It had nothing to do with football, but rather the last turn on the anchor leg of the 4 X 400 relay at Monday's continuation of the NJSIAA Meet of Champions.
Running in second and on the shoulder of Oakcrest High's anchor, Carroo made the move for the home stretch and gave a big finishing kick to run a 47.2-second final leg and lift fifth-seeded Don Bosco Prep (Ramsey) to the state title in a time of 3:15.87.
"In the 400 I usually run about 48, but after seeing my teammates come down the home stretch very hard, I knew that I had to do something from inside of me and do it for my teammates," Carroo said. "I'm very excited. You can almost compare it to a state championship in football. We are state champs in football, and state champs in the 4 X 400."
Balancing track and football recruiting can be a difficult process, but Carroo is about to combine the two.
"I plan on making a top five by the end of June, after I get out and make some visits," the 6-foot-1, 200-pound Carroo said. "I don't know where yet. I'm still trying to get around this track schedule, and I'm going out to Oregon for Nike Nationals, and since it's going to be on Oregon's campus, I'm going to see a couple of coaches there."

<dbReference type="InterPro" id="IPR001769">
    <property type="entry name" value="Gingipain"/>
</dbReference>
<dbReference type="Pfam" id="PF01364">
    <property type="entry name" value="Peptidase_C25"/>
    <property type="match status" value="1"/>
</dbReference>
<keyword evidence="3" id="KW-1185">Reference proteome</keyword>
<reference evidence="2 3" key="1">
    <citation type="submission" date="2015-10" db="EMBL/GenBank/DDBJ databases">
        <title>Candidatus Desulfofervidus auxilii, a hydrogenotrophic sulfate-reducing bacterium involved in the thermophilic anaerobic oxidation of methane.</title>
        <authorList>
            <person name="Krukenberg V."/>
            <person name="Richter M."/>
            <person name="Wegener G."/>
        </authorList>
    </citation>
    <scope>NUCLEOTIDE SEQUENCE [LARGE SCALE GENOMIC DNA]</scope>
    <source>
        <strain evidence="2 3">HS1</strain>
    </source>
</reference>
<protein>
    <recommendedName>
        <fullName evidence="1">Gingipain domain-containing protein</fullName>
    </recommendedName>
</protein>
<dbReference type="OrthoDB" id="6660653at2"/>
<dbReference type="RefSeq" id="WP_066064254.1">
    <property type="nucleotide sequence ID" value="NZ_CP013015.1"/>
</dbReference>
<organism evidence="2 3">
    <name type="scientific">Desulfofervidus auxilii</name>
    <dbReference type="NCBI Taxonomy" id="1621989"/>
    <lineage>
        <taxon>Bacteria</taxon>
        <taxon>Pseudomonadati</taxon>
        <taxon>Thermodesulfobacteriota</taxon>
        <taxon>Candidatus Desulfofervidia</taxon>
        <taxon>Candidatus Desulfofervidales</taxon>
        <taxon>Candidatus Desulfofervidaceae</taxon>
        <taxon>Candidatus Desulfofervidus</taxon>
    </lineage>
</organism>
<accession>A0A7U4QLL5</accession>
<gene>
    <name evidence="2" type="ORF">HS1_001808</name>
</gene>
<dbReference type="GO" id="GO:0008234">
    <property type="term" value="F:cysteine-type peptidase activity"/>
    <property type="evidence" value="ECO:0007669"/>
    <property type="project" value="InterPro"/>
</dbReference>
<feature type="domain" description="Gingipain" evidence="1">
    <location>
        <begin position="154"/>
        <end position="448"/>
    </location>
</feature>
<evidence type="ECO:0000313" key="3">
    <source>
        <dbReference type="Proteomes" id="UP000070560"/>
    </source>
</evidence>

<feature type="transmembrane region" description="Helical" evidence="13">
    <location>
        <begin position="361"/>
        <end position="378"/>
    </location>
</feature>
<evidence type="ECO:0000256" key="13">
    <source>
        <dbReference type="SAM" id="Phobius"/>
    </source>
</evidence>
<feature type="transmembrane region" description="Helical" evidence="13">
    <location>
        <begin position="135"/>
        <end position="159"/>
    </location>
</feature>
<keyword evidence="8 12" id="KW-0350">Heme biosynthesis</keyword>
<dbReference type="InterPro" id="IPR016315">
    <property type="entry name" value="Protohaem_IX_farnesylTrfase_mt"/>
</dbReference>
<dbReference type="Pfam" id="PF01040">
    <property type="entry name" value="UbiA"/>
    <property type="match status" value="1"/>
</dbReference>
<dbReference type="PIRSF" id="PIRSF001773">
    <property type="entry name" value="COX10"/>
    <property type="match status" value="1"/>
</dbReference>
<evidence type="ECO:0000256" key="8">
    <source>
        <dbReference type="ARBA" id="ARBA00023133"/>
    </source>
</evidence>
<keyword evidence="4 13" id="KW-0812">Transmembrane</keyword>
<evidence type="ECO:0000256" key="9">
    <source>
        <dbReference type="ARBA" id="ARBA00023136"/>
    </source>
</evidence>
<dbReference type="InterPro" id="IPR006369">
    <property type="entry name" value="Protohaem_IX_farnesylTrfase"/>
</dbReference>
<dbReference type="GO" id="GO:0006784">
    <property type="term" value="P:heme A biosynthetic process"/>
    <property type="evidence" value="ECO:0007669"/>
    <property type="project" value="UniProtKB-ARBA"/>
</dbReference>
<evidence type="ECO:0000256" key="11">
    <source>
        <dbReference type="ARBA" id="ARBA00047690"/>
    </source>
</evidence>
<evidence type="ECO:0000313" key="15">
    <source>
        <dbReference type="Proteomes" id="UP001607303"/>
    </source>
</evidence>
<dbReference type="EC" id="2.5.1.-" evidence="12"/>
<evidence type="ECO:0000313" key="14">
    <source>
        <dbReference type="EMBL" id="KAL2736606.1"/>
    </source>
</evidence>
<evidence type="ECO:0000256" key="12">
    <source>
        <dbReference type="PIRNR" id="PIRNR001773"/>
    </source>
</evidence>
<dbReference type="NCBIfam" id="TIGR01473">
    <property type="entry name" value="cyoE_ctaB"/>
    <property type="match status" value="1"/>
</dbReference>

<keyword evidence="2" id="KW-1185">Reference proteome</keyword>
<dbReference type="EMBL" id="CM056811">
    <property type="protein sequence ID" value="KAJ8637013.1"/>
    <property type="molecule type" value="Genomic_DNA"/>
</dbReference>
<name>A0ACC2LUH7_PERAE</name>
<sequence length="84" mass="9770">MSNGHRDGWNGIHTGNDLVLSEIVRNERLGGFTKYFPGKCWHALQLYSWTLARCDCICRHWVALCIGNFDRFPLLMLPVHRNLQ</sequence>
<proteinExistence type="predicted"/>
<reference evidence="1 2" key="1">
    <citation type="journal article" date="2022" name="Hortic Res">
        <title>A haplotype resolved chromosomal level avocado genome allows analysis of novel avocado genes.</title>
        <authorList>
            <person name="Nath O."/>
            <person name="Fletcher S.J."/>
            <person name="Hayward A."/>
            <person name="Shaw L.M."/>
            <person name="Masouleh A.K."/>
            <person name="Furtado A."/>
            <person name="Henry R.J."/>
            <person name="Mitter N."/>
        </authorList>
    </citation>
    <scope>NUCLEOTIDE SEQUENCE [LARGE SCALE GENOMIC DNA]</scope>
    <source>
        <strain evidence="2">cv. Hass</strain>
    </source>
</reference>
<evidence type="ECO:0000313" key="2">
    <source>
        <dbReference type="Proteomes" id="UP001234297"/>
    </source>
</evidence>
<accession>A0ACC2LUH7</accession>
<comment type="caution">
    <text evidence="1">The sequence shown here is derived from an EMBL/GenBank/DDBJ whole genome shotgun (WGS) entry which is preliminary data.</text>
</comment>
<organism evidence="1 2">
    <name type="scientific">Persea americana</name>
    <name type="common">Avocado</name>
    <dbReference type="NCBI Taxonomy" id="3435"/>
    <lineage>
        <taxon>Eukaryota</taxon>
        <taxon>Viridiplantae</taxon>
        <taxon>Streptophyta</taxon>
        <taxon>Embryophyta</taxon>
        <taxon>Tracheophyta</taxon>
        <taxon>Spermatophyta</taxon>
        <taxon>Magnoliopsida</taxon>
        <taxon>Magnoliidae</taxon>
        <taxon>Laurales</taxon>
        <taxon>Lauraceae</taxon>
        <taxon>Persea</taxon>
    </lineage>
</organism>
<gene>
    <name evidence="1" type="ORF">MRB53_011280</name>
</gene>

Although Carroo doesn't know what his top five will look like, one school is definitely making it.
"Rutgers," he said. "Rutgers is there. I'm going to base my top five off the relationship I have with the coaches now, and who I talk to daily and things like that."
The relationship forged between Carroo and members of the Scarlet Knights' staff is already strong, and it was strengthened even more when he made an unofficial visit to campus Saturday to hang out with other recruits.
"It was really fun. It was pretty much like a Bosco-fest," Carroo said. "There were like 12, 14 Bosco guys there, and we were all just having a good time, hanging out with the coaches, getting to see our former players (and Rutgers freshmen) like Gary Nova and Paul Canevari, and we actually got to see their dorm. It was really fun, a really good time."
Staying close to home could be a factor for Carroo, who lives in Piscataway.
"Living right around the corner, I hear the games from my house, I always come to the games," he said. "With it being so close to home, having a pretty sick grandma, she wouldn't have anything better than to have me stay home. So, it does help."